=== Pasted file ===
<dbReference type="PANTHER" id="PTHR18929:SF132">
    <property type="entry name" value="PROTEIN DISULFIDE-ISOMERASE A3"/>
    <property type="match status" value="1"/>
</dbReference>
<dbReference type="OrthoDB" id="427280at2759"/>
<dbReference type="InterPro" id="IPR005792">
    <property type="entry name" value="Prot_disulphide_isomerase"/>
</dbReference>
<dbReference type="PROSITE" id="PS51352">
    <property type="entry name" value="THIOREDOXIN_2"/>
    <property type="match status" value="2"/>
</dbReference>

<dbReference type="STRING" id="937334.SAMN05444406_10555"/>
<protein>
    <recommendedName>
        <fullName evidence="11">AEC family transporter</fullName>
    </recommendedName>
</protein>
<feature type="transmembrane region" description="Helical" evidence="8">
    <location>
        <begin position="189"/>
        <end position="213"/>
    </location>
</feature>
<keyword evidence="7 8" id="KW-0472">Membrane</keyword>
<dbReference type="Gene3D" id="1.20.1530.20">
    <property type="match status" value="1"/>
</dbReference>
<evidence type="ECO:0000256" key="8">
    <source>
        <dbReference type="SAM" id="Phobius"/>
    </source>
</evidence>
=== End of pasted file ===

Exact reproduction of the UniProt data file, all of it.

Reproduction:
<dbReference type="PANTHER" id="PTHR18929:SF132">
    <property type="entry name" value="PROTEIN DISULFIDE-ISOMERASE A3"/>
    <property type="match status" value="1"/>
</dbReference>
<dbReference type="OrthoDB" id="427280at2759"/>
<dbReference type="InterPro" id="IPR005792">
    <property type="entry name" value="Prot_disulphide_isomerase"/>
</dbReference>
<dbReference type="PROSITE" id="PS51352">
    <property type="entry name" value="THIOREDOXIN_2"/>
    <property type="match status" value="2"/>
</dbReference>

<dbReference type="STRING" id="937334.SAMN05444406_10555"/>
<protein>
    <recommendedName>
        <fullName evidence="11">AEC family transporter</fullName>
    </recommendedName>
</protein>
<feature type="transmembrane region" description="Helical" evidence="8">
    <location>
        <begin position="189"/>
        <end position="213"/>
    </location>
</feature>
<keyword evidence="7 8" id="KW-0472">Membrane</keyword>
<dbReference type="Gene3D" id="1.20.1530.20">
    <property type="match status" value="1"/>
</dbReference>
<evidence type="ECO:0000256" key="8">
    <source>
        <dbReference type="SAM" id="Phobius"/>
    </source>
</evidence>